game birds


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game birds,

a term used variously for all birds of the order Galliformes (gallinaceous, or chickenlike, birds), for certain quarry species within this order, and for a variety of quarry birds of several other orders. In Britain game bird refers particularly to partridge, grouse, and quail. In North America the term may include various gallinaceous birds such as quail and turkey, aquatic quarry birds such as duck and geese, and shorebirds such as woodcock, snipe, and plover. Game birds are hunted extensively, especially in the English-speaking world, and a number of dogs, including pointers, setters, and retrievers, have been specially bred for this purpose. Laws designating game birds and licensing their hunting were originally enacted in England to protect the privileges of nobility. Today, many countries enact licensing laws (see game lawsgame laws,
restrictions on the hunting or capture of wild game, whether bird, beast, or fish. After the Norman Conquest (1066), England enacted stringent game laws, known as the Forest Laws, which made hunting the sole privilege of the king and his nobles.
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), but these are generally for the protection of the animals rather than the hunters.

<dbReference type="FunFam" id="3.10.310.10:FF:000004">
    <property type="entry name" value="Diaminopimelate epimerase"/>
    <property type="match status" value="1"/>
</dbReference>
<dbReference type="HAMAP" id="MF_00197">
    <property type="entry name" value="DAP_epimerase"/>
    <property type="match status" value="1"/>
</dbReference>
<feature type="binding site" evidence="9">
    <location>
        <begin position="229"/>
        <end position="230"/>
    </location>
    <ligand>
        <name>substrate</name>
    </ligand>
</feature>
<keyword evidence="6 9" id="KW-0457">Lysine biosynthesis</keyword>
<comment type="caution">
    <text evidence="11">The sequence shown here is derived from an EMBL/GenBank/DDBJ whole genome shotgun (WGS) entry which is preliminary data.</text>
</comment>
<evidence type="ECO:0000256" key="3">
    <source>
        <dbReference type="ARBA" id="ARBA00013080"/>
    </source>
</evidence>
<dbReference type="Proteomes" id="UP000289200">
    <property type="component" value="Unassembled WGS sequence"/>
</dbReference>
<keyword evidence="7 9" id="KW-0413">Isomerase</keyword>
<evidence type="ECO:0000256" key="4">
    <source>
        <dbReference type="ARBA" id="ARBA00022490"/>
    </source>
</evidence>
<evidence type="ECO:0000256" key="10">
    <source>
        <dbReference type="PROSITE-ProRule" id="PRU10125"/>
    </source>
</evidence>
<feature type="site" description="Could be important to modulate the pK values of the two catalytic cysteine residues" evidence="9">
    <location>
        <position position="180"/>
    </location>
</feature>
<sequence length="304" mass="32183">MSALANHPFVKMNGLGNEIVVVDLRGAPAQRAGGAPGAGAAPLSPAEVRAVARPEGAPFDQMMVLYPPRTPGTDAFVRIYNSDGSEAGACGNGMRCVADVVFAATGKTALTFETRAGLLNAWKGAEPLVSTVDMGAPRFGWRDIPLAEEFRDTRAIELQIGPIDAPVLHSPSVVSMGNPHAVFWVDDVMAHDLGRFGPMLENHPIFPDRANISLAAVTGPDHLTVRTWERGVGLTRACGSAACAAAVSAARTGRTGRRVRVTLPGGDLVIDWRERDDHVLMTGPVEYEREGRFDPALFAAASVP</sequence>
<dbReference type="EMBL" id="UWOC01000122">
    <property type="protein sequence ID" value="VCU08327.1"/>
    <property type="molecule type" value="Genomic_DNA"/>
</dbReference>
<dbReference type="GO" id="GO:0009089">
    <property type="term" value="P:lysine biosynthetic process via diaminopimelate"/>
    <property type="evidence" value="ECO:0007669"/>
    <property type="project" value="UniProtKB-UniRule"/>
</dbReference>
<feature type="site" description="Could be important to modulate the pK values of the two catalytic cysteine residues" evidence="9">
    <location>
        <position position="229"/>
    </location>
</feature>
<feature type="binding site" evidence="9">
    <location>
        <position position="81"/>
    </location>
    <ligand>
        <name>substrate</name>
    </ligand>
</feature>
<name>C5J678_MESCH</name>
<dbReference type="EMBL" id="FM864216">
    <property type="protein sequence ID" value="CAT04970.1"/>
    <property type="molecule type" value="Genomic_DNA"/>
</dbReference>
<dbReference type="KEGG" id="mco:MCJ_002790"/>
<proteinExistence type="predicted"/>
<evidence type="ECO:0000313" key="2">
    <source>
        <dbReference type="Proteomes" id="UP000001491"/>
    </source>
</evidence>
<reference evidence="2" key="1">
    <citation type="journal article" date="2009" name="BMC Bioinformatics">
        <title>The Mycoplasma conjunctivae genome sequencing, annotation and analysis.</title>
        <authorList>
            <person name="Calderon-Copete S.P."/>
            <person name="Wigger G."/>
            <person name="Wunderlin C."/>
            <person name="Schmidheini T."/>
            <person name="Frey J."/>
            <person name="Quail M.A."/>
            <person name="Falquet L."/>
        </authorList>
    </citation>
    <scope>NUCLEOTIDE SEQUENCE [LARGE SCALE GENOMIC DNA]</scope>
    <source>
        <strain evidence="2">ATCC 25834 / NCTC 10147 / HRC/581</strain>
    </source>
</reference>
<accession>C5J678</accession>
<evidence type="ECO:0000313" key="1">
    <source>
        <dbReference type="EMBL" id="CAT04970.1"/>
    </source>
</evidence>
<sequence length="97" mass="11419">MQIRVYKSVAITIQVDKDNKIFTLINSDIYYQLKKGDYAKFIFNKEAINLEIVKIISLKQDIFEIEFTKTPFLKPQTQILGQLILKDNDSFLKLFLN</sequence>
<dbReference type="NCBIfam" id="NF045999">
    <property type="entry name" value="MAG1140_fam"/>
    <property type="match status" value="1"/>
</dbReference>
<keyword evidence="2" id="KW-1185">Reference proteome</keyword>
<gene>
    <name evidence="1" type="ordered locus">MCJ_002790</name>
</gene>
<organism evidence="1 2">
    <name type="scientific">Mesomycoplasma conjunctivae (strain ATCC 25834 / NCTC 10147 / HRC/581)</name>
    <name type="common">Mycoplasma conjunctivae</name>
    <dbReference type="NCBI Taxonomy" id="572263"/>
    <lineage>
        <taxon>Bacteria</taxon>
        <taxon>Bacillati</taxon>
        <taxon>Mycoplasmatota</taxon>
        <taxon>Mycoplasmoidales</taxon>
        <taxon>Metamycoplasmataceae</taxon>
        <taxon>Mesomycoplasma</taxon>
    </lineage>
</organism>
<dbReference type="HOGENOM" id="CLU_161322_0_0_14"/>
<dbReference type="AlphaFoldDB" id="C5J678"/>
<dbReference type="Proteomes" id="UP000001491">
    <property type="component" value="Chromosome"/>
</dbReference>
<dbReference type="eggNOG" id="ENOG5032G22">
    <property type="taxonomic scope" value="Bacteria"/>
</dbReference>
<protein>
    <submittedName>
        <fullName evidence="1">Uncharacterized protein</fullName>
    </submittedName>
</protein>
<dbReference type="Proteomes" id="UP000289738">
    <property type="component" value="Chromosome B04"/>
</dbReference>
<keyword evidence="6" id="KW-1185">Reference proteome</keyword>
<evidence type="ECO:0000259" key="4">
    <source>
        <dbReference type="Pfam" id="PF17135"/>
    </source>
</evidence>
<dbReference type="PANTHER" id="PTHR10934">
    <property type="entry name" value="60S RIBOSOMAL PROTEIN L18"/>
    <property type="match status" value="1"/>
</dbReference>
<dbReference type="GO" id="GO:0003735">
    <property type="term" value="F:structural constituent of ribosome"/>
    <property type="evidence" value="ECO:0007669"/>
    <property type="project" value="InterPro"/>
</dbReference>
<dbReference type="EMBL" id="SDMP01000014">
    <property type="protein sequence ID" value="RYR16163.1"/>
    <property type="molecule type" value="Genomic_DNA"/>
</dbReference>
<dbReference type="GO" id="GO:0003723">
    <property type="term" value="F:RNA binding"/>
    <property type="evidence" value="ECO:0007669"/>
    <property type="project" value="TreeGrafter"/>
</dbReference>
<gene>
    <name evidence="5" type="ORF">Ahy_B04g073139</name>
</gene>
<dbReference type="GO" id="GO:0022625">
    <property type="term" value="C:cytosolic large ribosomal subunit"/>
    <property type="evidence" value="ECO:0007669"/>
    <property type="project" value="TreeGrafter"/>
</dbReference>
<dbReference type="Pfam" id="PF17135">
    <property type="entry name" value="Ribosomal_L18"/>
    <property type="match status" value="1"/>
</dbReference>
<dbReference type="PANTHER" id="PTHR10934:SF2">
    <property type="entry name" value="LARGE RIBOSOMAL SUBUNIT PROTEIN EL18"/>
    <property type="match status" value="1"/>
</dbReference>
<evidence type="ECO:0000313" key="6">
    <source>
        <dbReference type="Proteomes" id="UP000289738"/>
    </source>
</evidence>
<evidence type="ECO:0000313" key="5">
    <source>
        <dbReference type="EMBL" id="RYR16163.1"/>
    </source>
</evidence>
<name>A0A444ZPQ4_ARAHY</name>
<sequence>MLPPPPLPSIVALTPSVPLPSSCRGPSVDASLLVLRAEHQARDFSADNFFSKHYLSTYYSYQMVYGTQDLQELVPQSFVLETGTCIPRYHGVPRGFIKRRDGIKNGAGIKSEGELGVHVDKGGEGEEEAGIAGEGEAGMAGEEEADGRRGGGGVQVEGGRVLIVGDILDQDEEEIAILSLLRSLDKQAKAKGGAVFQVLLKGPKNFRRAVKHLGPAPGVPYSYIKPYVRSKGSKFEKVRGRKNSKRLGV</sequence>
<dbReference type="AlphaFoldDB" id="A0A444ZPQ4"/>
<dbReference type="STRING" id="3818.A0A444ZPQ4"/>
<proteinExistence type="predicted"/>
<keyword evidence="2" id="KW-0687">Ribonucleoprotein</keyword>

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References in periodicals archive ?
It's likely you can legally raise quail in even your small urban backyard; they're a wild game bird separate from the poultry and livestock categories.
Game Birds: The 2013 calendar has now raised PS30,000 for Midlands Air Ambulance.
"The purchase of game birds helps protect the rural land from development, safeguarding wildlife habitat, and keeping the land in the hands of families who have worked it for generations," Fox News quoted him as saying.
UP TO 20,000 hunters will take to the fields for the opening of the turtledove, woodpigeon and quail shooting season today, which is set to be the island's largest to date thanks to increasing game bird population and the second highest number of licences ever issued.
Given the ecological and economic importance of many upland game birds and potential changes in the legal status of declining populations, it is important to evaluate the effectiveness of survey methods and monitoring protocols for many of these species.
RELIEF FOR REARERS THE multi-million pound game bird sector in Wales has welcomed a new welfare code of practice.
The money earned for shooting grouse and other game birds to supply consumers in towns and cities is used to help conserve the moorland, and with it the other wildlife that depends upon this habitat.
In the case of flying game, the improvement in guns in the eighteenth century resulted in the large-scale decimation of game birds and the subsequent push to create game farms.
Not only this, but what is also being celebrated is the systematic slaughter of other species which are wiped out to protect the game birds being reared for shooting.
At least the game birds have a chance of escape, which is more than can be said for the squealing herds of terrified animals heading toward an electric charge and death by blood loss.
Native game birds like grouse and ptarmigan are as much a part of the forests and fields as are big game animals, and harvesting and eating them is a vital link in fulfilling the big game hunting experience.